To a mom of five, this was a bright red warning sign on the dashboard of our family. Their silence said loud and clear: all is not well below the hood. Nobody wanted to reanimate that sacred space their brother left behind nor had the words to fill it anyway. Their longing left them all mute and grasping, so we leaned all the way in and got all touchy-feely. Our family mantra became “feel all the feels, just don’t be a jerk” and we splashed those emotions around with impunity. Our sound levels slowly but surely crept back to the deafening roar that feels familiar, safe, and ours. We were discovering a new way to be home.
But the truth is that we were still kind of stuck, and I think my son was too. Things were going as well as they could go for him as he transitioned to a new town, new school, and new life. My sister, a college professor, warned us about midterm time, though. That’s when the bottom drops out, she said, that’s when they use up all their reserves. Sure enough, a couple days shy of that mark, we got a text from him saying that he wanted to come home. My Momma Spidey Senses were tingling: my boy was a little homesick and oh, my heart. We all really, really, REALLY wanted a little shot of togetherness, but we convinced him to wait until Fall Break the next week. Then we got busy. Favorite foods were prepared, rooms were cleaned, every person in earshot knew he was coming home.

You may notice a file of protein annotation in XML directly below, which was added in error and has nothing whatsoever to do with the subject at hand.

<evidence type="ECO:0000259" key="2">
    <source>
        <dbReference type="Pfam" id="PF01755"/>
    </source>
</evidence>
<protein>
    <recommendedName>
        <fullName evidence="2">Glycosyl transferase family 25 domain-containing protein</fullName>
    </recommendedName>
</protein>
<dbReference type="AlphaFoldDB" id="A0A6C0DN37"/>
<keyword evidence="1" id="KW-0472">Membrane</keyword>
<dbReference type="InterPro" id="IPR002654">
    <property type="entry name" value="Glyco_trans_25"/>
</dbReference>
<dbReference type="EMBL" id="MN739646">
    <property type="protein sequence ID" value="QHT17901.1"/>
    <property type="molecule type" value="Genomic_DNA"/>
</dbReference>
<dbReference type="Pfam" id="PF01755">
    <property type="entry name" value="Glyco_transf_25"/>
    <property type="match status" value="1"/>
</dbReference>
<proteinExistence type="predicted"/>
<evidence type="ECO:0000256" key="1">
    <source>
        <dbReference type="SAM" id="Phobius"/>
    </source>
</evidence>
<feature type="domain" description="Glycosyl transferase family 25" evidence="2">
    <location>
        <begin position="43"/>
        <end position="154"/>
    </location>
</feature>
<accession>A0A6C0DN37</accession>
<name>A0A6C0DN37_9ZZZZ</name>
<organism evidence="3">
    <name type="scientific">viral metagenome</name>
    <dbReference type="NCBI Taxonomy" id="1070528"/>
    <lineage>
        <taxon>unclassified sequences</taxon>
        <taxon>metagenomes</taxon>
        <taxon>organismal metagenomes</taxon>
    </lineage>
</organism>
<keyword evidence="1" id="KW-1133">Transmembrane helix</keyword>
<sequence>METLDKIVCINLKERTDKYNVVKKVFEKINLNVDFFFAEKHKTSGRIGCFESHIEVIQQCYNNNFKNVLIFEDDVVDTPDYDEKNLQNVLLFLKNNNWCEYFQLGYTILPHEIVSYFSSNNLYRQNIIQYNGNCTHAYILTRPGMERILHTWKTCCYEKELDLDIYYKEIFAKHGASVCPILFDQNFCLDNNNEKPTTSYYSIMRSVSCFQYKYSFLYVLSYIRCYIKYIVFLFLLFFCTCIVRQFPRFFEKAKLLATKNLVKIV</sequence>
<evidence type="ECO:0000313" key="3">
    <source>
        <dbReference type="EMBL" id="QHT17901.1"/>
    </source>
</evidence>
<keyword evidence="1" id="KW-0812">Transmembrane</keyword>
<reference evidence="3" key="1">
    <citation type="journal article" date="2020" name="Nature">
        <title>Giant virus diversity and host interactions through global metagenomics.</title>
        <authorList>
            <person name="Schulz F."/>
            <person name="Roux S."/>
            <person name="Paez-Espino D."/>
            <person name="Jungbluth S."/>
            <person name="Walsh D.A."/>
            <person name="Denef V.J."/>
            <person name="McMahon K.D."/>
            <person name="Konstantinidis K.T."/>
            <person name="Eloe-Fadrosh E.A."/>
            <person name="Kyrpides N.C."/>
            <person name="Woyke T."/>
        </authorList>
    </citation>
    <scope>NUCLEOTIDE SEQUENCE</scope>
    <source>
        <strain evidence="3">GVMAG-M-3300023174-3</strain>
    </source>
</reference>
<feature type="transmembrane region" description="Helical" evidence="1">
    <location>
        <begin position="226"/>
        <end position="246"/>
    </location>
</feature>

And then he was here, he was HOME, and we got to be the “Us” we knew again. I didn’t even intervene when bickering broke out. Spirited conversation is the birdsong of my people. We were finding our way back to each other even in our fights over backseats and side yard soccer rules. There were many wonderful things that happened that weekend, not the least of which was that spontaneous mother-son hugs and hair ruffles happened on the regular. But, by far, the very best thing was that we finally put the devil to rest. The one that had been hanging around and giving us sloppy emotions. The one that had niggled in the deep corners of each of our minds. The one that asked the hard question: are we really us without him here?
The answer is yes and no. We are on the other side of this mountain now. Of course, our family life is different today than two months ago. There are different daily alliances, different personalities moving into the spotlight, different roles to be picked up and tried on. But that is all as it should be. Family is a safe place to change and grow, and we make room for that here.
But in some ways, this major change, this fundamental shift, this child leaving for college, hasn’t changed a thing. The mystery of love is its ability to adapt and change to fit the people who need it and want it and commit themselves to it fully. Our “Us-ness” is alive and well and excited to explore this next new place. Our hearts are full with the sight of our sweet boy doing the very thing we so hoped and dreamed to see him doing: finding his way without our map or guidance.
But not without our love. That will do what it’s always done: light dark corners and warm cold spaces.
And I even appreciate that devil who sat on my shoulder for as long as he did. I see very clearly all that I have, and it’s pretty great.
Joni Mitchell should write a song about that.
Check out our books, “I Just Want to Be Alone” and “You Have Lipstick on Your Teeth.”